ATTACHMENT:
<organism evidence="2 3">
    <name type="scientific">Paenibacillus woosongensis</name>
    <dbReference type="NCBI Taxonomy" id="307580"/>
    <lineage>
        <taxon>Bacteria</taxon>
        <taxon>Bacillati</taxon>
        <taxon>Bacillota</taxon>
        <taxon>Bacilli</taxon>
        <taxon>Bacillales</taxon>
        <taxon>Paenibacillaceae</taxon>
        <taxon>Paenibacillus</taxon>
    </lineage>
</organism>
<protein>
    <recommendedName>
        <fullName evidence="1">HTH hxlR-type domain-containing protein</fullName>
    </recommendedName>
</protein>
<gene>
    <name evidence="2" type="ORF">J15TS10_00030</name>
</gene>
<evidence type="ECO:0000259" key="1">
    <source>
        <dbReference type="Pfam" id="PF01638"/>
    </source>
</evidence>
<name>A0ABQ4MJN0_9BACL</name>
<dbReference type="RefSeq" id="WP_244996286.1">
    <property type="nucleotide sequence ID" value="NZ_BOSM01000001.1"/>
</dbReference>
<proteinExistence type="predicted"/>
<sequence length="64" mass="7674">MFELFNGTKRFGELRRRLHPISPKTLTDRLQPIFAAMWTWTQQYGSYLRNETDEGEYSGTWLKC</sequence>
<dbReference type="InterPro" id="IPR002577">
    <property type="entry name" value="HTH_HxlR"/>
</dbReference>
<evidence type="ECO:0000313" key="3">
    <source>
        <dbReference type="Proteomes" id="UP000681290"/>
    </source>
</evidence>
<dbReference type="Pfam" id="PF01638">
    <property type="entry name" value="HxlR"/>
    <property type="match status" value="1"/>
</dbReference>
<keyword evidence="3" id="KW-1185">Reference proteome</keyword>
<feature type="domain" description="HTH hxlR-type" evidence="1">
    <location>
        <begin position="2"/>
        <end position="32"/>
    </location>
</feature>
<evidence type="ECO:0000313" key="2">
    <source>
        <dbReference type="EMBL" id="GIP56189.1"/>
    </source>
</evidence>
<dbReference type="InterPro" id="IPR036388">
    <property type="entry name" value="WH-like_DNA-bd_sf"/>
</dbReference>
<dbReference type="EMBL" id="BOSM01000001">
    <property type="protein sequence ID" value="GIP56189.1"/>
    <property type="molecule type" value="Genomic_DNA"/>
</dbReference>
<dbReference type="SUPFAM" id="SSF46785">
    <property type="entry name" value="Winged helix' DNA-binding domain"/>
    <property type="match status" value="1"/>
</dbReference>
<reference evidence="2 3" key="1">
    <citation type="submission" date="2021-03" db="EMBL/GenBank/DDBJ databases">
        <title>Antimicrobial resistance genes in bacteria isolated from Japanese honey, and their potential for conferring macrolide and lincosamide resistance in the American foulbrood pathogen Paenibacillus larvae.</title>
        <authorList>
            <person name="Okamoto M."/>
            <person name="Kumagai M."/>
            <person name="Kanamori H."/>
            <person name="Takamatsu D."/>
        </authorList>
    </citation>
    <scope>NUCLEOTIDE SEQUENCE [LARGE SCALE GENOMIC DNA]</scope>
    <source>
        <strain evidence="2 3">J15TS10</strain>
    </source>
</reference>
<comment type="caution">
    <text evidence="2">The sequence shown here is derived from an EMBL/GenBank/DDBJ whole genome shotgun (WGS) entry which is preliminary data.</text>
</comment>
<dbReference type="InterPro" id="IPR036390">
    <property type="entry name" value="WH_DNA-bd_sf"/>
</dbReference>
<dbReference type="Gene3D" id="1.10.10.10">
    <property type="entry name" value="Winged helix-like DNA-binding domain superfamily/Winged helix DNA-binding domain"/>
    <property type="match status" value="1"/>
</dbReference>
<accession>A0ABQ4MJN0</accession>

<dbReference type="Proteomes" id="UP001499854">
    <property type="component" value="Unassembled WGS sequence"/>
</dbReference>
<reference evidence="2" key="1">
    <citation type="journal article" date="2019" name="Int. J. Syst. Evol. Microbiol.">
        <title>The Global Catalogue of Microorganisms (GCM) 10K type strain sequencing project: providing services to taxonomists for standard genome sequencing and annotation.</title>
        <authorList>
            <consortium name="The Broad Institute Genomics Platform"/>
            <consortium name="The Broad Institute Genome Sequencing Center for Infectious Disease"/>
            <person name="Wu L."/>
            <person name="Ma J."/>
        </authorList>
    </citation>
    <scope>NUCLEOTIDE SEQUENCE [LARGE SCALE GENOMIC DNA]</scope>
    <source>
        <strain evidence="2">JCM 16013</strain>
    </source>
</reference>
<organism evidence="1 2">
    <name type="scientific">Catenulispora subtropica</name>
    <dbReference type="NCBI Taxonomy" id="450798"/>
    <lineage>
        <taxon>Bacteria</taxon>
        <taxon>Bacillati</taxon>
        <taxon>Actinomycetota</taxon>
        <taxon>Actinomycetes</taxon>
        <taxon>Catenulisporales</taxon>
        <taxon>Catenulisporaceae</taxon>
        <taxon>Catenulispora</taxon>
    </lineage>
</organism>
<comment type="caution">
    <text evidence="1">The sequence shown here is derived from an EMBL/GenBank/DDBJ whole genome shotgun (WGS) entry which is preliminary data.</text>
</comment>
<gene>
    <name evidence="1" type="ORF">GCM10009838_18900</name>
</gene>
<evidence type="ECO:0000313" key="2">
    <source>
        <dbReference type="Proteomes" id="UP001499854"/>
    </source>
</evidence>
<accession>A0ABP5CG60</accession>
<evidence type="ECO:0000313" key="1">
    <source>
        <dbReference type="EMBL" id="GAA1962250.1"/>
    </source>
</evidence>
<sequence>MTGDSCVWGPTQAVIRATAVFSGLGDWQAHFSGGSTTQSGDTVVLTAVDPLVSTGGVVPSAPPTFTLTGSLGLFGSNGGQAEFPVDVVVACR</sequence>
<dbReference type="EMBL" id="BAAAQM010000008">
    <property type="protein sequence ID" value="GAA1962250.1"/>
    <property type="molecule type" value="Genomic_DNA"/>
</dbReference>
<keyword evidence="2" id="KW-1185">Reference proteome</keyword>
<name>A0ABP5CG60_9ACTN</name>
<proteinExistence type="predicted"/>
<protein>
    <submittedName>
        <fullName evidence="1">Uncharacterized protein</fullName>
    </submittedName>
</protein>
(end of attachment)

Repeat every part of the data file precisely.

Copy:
<organism evidence="2 3">
    <name type="scientific">Paenibacillus woosongensis</name>
    <dbReference type="NCBI Taxonomy" id="307580"/>
    <lineage>
        <taxon>Bacteria</taxon>
        <taxon>Bacillati</taxon>
        <taxon>Bacillota</taxon>
        <taxon>Bacilli</taxon>
        <taxon>Bacillales</taxon>
        <taxon>Paenibacillaceae</taxon>
        <taxon>Paenibacillus</taxon>
    </lineage>
</organism>
<protein>
    <recommendedName>
        <fullName evidence="1">HTH hxlR-type domain-containing protein</fullName>
    </recommendedName>
</protein>
<gene>
    <name evidence="2" type="ORF">J15TS10_00030</name>
</gene>
<evidence type="ECO:0000259" key="1">
    <source>
        <dbReference type="Pfam" id="PF01638"/>
    </source>
</evidence>
<name>A0ABQ4MJN0_9BACL</name>
<dbReference type="RefSeq" id="WP_244996286.1">
    <property type="nucleotide sequence ID" value="NZ_BOSM01000001.1"/>
</dbReference>
<proteinExistence type="predicted"/>
<sequence length="64" mass="7674">MFELFNGTKRFGELRRRLHPISPKTLTDRLQPIFAAMWTWTQQYGSYLRNETDEGEYSGTWLKC</sequence>
<dbReference type="InterPro" id="IPR002577">
    <property type="entry name" value="HTH_HxlR"/>
</dbReference>
<evidence type="ECO:0000313" key="3">
    <source>
        <dbReference type="Proteomes" id="UP000681290"/>
    </source>
</evidence>
<dbReference type="Pfam" id="PF01638">
    <property type="entry name" value="HxlR"/>
    <property type="match status" value="1"/>
</dbReference>
<keyword evidence="3" id="KW-1185">Reference proteome</keyword>
<feature type="domain" description="HTH hxlR-type" evidence="1">
    <location>
        <begin position="2"/>
        <end position="32"/>
    </location>
</feature>
<evidence type="ECO:0000313" key="2">
    <source>
        <dbReference type="EMBL" id="GIP56189.1"/>
    </source>
</evidence>
<dbReference type="InterPro" id="IPR036388">
    <property type="entry name" value="WH-like_DNA-bd_sf"/>
</dbReference>
<dbReference type="EMBL" id="BOSM01000001">
    <property type="protein sequence ID" value="GIP56189.1"/>
    <property type="molecule type" value="Genomic_DNA"/>
</dbReference>
<dbReference type="SUPFAM" id="SSF46785">
    <property type="entry name" value="Winged helix' DNA-binding domain"/>
    <property type="match status" value="1"/>
</dbReference>
<reference evidence="2 3" key="1">
    <citation type="submission" date="2021-03" db="EMBL/GenBank/DDBJ databases">
        <title>Antimicrobial resistance genes in bacteria isolated from Japanese honey, and their potential for conferring macrolide and lincosamide resistance in the American foulbrood pathogen Paenibacillus larvae.</title>
        <authorList>
            <person name="Okamoto M."/>
            <person name="Kumagai M."/>
            <person name="Kanamori H."/>
            <person name="Takamatsu D."/>
        </authorList>
    </citation>
    <scope>NUCLEOTIDE SEQUENCE [LARGE SCALE GENOMIC DNA]</scope>
    <source>
        <strain evidence="2 3">J15TS10</strain>
    </source>
</reference>
<comment type="caution">
    <text evidence="2">The sequence shown here is derived from an EMBL/GenBank/DDBJ whole genome shotgun (WGS) entry which is preliminary data.</text>
</comment>
<dbReference type="InterPro" id="IPR036390">
    <property type="entry name" value="WH_DNA-bd_sf"/>
</dbReference>
<dbReference type="Gene3D" id="1.10.10.10">
    <property type="entry name" value="Winged helix-like DNA-binding domain superfamily/Winged helix DNA-binding domain"/>
    <property type="match status" value="1"/>
</dbReference>
<accession>A0ABQ4MJN0</accession>

<dbReference type="Proteomes" id="UP001499854">
    <property type="component" value="Unassembled WGS sequence"/>
</dbReference>
<reference evidence="2" key="1">
    <citation type="journal article" date="2019" name="Int. J. Syst. Evol. Microbiol.">
        <title>The Global Catalogue of Microorganisms (GCM) 10K type strain sequencing project: providing services to taxonomists for standard genome sequencing and annotation.</title>
        <authorList>
            <consortium name="The Broad Institute Genomics Platform"/>
            <consortium name="The Broad Institute Genome Sequencing Center for Infectious Disease"/>
            <person name="Wu L."/>
            <person name="Ma J."/>
        </authorList>
    </citation>
    <scope>NUCLEOTIDE SEQUENCE [LARGE SCALE GENOMIC DNA]</scope>
    <source>
        <strain evidence="2">JCM 16013</strain>
    </source>
</reference>
<organism evidence="1 2">
    <name type="scientific">Catenulispora subtropica</name>
    <dbReference type="NCBI Taxonomy" id="450798"/>
    <lineage>
        <taxon>Bacteria</taxon>
        <taxon>Bacillati</taxon>
        <taxon>Actinomycetota</taxon>
        <taxon>Actinomycetes</taxon>
        <taxon>Catenulisporales</taxon>
        <taxon>Catenulisporaceae</taxon>
        <taxon>Catenulispora</taxon>
    </lineage>
</organism>
<comment type="caution">
    <text evidence="1">The sequence shown here is derived from an EMBL/GenBank/DDBJ whole genome shotgun (WGS) entry which is preliminary data.</text>
</comment>
<gene>
    <name evidence="1" type="ORF">GCM10009838_18900</name>
</gene>
<evidence type="ECO:0000313" key="2">
    <source>
        <dbReference type="Proteomes" id="UP001499854"/>
    </source>
</evidence>
<accession>A0ABP5CG60</accession>
<evidence type="ECO:0000313" key="1">
    <source>
        <dbReference type="EMBL" id="GAA1962250.1"/>
    </source>
</evidence>
<sequence>MTGDSCVWGPTQAVIRATAVFSGLGDWQAHFSGGSTTQSGDTVVLTAVDPLVSTGGVVPSAPPTFTLTGSLGLFGSNGGQAEFPVDVVVACR</sequence>
<dbReference type="EMBL" id="BAAAQM010000008">
    <property type="protein sequence ID" value="GAA1962250.1"/>
    <property type="molecule type" value="Genomic_DNA"/>
</dbReference>
<keyword evidence="2" id="KW-1185">Reference proteome</keyword>
<name>A0ABP5CG60_9ACTN</name>
<proteinExistence type="predicted"/>
<protein>
    <submittedName>
        <fullName evidence="1">Uncharacterized protein</fullName>
    </submittedName>
</protein>